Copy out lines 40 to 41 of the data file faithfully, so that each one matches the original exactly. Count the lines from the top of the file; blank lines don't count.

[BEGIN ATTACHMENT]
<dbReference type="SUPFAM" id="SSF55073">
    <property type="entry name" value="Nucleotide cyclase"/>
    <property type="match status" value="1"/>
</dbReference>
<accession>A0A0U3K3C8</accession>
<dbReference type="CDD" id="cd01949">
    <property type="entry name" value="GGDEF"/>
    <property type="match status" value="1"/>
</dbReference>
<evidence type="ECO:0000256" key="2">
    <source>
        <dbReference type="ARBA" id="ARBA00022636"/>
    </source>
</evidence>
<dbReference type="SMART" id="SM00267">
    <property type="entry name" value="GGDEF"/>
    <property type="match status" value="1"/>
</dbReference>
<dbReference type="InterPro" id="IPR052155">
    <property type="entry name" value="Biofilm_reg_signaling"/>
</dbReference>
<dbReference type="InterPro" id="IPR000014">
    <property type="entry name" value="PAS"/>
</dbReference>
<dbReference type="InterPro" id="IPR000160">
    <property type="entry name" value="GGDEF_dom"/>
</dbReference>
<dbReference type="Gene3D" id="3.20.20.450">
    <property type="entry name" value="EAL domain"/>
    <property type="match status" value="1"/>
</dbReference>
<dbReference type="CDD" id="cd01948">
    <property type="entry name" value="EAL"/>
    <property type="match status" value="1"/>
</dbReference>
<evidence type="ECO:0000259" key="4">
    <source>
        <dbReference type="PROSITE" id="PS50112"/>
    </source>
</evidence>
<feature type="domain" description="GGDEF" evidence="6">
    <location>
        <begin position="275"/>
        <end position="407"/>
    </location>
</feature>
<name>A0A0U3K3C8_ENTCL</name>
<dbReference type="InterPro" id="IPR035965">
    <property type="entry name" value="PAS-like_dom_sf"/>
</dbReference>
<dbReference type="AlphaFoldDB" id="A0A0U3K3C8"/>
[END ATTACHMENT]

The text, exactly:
</evidence>
<feature type="domain" description="GGDEF" evidence="6">